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By Sam Monson, PFF Senior Analyst

One of my favorite aspects of PFF data and grading is how it can spot the obvious coming when it’s still some ways off on the horizon—getting ahead of the curve and identifying talent before it becomes self-evident. Every year there are players who excel in limited snaps before ultimately being handed a larger role and workload for their teams. When they continue dominating, we wonder how they were ever seen as anything other than superstars.

Case in point: When Joey Porter was a star and the sack leader for the Miami Dolphins back in 2009, coming off a 17.5-sack season, we at PFF were clamoring for his backup –- a former undrafted pass-rusher who had not long before been playing in Canada -– to get more snaps because he was generating pressure at a far greater rate than Porter. Cameron Wake ultimately went on to be one of the best pass rushers of the past decade and looked it from Day 1 if you were seeing beyond the box score numbers.

Such examples are everywhere, and each year it’s always an interesting exercise to take a look through the PFF grading and predict the players that could take that next step if they get the right opportunity. This past week we unveiled our PFF 50—a list of the best 50 players in football entering the season—but in this case let’s look a year from now and predict some players who could make that list in 2020.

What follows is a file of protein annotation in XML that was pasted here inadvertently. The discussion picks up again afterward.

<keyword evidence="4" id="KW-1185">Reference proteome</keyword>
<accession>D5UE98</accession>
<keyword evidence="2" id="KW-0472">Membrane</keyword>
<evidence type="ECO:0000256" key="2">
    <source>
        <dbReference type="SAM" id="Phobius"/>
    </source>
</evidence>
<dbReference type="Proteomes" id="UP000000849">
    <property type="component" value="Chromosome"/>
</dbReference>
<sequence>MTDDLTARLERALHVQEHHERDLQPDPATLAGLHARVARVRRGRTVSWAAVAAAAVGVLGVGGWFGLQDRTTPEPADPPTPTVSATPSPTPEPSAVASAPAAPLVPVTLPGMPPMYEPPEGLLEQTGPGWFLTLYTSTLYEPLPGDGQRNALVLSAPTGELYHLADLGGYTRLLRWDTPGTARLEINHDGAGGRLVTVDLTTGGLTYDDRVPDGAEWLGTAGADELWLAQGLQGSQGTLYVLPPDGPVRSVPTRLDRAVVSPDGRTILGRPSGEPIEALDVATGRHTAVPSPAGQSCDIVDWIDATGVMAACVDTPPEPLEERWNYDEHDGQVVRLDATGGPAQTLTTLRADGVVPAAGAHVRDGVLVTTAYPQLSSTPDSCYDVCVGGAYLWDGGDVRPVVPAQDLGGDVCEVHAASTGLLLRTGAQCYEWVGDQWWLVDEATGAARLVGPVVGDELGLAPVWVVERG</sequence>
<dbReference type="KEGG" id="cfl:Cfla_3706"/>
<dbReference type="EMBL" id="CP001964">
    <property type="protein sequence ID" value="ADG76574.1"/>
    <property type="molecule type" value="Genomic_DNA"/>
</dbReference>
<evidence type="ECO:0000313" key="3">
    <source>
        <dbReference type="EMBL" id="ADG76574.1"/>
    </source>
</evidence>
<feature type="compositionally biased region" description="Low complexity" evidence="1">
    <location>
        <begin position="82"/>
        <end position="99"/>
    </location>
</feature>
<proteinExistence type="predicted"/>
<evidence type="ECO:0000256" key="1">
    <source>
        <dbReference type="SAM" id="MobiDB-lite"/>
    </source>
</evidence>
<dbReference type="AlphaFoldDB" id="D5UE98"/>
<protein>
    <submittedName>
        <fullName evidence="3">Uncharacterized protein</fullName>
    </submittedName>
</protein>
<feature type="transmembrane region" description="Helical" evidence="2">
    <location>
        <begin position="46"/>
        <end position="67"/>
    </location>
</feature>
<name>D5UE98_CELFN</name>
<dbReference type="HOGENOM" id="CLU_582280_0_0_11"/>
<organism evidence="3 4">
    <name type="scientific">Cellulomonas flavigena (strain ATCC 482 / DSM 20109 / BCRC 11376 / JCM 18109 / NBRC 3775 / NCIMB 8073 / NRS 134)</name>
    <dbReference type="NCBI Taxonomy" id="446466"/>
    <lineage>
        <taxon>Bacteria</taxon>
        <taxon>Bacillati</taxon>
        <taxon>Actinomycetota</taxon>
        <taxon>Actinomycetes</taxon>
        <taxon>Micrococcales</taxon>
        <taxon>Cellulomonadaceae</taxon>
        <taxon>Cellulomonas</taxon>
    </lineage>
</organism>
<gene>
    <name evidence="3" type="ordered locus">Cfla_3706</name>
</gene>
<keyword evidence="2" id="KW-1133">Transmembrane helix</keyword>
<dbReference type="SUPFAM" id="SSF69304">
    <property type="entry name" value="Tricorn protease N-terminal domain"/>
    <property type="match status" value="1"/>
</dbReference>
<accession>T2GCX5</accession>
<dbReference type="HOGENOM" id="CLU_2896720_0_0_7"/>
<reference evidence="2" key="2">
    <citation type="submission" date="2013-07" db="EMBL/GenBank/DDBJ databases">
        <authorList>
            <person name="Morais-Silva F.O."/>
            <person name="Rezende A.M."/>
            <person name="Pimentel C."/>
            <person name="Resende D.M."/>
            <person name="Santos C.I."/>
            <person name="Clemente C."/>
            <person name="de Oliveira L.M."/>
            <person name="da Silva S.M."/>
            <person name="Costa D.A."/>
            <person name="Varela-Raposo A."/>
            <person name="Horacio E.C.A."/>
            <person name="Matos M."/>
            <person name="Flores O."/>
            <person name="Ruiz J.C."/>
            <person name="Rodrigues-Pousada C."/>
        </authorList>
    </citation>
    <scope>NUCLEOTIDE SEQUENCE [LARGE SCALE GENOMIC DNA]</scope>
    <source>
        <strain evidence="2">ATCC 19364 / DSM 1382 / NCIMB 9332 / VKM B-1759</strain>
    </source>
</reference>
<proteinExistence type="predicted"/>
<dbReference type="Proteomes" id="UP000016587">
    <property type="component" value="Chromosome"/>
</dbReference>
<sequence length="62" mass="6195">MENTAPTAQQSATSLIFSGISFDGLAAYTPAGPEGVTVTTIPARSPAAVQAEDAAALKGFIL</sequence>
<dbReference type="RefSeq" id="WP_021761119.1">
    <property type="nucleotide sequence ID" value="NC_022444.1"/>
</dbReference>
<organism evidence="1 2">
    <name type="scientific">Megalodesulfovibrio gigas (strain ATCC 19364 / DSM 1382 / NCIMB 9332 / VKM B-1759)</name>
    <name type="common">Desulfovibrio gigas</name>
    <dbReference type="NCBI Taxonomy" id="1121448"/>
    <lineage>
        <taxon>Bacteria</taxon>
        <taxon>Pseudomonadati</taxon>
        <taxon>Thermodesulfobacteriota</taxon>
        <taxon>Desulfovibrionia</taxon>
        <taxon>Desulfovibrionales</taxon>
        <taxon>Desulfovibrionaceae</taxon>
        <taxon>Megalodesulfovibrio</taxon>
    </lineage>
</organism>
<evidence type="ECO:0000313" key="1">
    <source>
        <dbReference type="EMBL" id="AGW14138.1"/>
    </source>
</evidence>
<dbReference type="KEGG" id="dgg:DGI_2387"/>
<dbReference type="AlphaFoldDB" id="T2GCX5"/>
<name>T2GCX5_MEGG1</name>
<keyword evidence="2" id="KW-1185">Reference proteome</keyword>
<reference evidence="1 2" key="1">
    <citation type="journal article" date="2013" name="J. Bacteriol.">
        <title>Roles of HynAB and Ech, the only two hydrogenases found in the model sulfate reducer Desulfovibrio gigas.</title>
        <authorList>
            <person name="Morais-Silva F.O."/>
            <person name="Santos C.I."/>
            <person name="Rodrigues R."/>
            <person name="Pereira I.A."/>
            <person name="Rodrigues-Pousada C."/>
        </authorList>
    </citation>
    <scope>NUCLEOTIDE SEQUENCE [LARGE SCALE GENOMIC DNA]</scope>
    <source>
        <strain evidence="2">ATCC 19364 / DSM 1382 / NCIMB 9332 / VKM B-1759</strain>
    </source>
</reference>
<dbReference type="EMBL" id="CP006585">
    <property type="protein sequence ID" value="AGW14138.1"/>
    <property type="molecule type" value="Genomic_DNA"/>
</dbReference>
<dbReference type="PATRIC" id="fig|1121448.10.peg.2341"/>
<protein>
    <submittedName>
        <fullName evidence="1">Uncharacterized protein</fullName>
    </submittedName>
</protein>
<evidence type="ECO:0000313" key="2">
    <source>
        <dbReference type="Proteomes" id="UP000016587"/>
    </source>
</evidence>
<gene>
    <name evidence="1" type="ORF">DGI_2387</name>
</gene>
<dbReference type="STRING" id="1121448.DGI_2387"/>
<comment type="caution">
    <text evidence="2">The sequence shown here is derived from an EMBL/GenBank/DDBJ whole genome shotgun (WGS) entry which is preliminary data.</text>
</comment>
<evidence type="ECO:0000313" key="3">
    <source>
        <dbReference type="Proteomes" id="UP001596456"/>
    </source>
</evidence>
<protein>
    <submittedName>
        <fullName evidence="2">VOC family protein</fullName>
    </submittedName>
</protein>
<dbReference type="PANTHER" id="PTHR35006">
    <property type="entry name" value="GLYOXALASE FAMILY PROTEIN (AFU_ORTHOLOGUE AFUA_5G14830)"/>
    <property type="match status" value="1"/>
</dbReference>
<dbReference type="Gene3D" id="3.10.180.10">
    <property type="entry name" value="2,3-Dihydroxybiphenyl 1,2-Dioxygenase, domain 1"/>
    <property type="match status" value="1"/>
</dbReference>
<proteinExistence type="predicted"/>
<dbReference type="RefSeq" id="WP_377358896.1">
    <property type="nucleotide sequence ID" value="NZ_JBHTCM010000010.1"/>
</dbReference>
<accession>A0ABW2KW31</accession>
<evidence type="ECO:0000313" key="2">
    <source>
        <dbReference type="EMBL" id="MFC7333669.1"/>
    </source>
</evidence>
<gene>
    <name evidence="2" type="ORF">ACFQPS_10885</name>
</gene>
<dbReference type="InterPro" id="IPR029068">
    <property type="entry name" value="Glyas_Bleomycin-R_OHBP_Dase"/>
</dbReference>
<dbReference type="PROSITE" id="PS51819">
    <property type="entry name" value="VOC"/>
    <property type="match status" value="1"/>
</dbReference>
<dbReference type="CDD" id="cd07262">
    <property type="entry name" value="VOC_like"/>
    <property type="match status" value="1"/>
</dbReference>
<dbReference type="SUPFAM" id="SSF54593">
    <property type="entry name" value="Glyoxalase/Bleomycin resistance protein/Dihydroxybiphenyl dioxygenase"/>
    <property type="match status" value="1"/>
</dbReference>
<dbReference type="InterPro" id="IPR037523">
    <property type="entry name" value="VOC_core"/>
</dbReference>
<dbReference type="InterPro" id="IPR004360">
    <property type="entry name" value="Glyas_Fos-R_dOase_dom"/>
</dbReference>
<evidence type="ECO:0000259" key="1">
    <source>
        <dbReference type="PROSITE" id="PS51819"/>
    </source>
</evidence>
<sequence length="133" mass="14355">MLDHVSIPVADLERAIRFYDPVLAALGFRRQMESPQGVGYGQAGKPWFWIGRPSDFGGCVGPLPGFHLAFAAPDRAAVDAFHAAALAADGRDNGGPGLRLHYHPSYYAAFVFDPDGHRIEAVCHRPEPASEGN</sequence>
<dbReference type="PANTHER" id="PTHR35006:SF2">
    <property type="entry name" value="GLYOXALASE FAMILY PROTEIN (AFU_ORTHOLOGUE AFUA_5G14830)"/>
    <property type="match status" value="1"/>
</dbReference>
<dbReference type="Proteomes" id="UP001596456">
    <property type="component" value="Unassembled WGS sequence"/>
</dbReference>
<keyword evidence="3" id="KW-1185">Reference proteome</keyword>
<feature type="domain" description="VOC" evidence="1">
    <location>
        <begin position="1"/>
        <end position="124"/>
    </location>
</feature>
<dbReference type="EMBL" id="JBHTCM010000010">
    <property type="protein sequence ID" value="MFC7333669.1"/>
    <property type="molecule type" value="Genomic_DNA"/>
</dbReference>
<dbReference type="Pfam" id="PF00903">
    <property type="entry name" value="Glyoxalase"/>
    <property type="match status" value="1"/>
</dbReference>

Levi Wallace, CB, Buffalo Bills: If there’s a player with the backstory to rival Wake’s, it’s Wallace. With precisely zero scholarship offers coming out of high school, Wallace walked on at Alabama, and eventually earned a starting job. Then he had to do it all over again when he went undrafted before signing as a collegiate free agent with Buffalo. As a rookie in 2018, he earned the highest PFF grade of any first-year cornerback, along with the highest coverage grade, and wasn’t beaten for a catch longer than 29 yards all season. Though he played far fewer snaps than first-round selection Denzel Ward of Cleveland, Wallace looks like a potential star in the making if he’s given greater opportunity in year two.

Vita Vea, DL, Tampa Bay Buccaneers: At the other end of the scale, you’ve got Vea, a player who went in the first round in 2018 but fell off the radar a little because he began the season injured, then took a little while to get going and ultimately didn’t produce the box score production people want to see. Vea ended up with only three sacks, but had 23 additional pressures as a pass-rusher, 17 of which came in the final six weeks of the season. Over that stretch of play, his overall PFF grade was 86.4, and he had a top-20 grade at his position, hinting at what’s to come.